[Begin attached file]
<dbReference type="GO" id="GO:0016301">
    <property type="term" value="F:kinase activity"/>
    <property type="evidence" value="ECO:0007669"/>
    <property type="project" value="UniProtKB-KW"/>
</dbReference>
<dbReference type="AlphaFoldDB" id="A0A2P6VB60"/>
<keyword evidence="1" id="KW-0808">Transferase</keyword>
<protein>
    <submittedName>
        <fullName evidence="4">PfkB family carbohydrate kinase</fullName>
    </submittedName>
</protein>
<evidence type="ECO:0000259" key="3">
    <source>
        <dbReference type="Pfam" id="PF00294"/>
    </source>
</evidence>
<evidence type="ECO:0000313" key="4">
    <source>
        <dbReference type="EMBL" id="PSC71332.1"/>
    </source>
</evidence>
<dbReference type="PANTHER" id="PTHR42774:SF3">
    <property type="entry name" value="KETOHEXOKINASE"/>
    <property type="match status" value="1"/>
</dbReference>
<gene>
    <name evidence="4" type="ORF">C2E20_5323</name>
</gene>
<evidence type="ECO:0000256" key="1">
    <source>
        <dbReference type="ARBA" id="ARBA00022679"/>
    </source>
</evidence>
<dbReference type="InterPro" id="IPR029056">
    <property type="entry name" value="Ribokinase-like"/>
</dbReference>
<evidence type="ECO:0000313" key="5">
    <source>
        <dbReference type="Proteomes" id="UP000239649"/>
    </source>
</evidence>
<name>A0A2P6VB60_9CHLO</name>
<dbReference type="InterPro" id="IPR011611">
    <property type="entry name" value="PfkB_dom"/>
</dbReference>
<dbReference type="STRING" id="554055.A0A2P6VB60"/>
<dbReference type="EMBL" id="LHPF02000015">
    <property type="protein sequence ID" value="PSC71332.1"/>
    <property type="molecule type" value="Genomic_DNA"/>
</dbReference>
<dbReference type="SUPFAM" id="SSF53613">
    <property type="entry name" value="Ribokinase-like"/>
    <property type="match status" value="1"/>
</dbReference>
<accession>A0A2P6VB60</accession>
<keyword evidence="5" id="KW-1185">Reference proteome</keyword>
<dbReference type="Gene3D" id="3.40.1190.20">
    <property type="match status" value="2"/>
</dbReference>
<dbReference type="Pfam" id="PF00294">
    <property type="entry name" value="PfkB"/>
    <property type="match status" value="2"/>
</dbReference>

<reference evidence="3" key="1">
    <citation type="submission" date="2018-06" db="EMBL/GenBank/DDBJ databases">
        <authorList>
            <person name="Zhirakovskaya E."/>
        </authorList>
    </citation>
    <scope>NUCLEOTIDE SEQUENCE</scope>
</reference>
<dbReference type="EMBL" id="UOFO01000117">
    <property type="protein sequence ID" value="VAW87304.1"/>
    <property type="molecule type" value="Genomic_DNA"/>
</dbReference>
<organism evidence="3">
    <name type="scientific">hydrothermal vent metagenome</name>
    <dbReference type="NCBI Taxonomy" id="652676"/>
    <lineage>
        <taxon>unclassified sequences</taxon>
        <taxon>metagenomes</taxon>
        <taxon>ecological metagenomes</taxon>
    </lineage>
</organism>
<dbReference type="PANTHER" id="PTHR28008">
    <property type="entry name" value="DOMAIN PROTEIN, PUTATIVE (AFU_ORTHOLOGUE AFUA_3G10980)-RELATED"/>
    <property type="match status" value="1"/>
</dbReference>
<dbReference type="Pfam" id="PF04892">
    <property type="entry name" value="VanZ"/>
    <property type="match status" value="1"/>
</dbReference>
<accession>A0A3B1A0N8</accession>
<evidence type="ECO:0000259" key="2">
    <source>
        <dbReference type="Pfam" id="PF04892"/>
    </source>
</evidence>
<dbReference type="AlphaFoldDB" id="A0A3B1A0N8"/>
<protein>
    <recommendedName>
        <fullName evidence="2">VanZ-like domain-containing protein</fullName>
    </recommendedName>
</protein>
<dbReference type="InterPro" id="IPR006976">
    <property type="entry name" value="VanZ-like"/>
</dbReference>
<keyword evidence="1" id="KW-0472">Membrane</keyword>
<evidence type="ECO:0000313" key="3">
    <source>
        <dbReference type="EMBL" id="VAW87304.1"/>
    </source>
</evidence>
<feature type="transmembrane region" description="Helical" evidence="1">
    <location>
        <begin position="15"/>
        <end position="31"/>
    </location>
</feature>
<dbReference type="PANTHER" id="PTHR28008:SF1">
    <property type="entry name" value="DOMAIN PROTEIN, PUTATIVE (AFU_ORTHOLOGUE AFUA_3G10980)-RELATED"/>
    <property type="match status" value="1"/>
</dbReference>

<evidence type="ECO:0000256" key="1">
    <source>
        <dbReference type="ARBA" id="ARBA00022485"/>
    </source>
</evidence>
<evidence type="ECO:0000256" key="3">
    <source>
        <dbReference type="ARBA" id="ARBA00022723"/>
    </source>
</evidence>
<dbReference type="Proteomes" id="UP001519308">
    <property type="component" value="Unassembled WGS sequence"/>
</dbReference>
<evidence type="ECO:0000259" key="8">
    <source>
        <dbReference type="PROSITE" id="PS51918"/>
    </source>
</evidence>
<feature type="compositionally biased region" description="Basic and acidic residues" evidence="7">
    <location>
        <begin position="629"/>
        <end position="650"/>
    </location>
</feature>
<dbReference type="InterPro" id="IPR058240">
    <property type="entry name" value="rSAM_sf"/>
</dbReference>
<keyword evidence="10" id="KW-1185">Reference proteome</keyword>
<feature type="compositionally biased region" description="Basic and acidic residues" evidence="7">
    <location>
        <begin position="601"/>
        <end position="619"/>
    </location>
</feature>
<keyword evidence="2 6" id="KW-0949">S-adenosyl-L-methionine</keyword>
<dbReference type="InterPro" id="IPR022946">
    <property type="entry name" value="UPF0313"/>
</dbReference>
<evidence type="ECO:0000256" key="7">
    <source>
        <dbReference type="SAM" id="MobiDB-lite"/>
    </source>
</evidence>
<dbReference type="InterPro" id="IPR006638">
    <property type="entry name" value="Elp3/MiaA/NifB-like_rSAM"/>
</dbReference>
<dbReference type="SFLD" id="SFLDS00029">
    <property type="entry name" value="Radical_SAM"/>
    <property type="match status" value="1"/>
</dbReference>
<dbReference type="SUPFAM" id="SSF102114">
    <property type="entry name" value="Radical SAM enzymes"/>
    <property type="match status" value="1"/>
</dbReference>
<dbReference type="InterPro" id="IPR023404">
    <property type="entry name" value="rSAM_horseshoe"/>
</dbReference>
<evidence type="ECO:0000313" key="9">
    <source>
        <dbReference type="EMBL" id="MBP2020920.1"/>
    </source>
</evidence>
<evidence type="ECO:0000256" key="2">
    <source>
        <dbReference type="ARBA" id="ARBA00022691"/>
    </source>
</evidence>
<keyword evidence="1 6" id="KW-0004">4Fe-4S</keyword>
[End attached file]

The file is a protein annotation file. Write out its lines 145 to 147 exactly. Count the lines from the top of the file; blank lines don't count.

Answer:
        <begin position="629"/>
        <end position="650"/>
    </location>